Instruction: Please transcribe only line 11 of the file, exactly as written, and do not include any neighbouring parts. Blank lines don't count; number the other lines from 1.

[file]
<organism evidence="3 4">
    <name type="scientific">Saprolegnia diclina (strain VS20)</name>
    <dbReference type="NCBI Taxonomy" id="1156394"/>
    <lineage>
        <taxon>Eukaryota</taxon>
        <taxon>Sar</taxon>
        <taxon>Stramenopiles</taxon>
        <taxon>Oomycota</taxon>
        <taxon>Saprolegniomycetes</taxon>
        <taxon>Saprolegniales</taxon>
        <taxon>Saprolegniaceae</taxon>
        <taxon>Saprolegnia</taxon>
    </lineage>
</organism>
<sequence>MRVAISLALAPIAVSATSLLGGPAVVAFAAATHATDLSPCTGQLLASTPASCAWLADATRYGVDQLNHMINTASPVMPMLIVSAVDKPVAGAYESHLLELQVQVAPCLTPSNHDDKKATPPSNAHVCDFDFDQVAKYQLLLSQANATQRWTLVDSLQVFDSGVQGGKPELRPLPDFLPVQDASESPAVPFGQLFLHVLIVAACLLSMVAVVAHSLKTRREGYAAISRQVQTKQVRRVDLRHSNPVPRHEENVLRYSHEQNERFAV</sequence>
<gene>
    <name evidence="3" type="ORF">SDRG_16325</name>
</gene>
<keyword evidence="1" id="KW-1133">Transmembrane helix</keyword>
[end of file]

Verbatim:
        <taxon>Saprolegniaceae</taxon>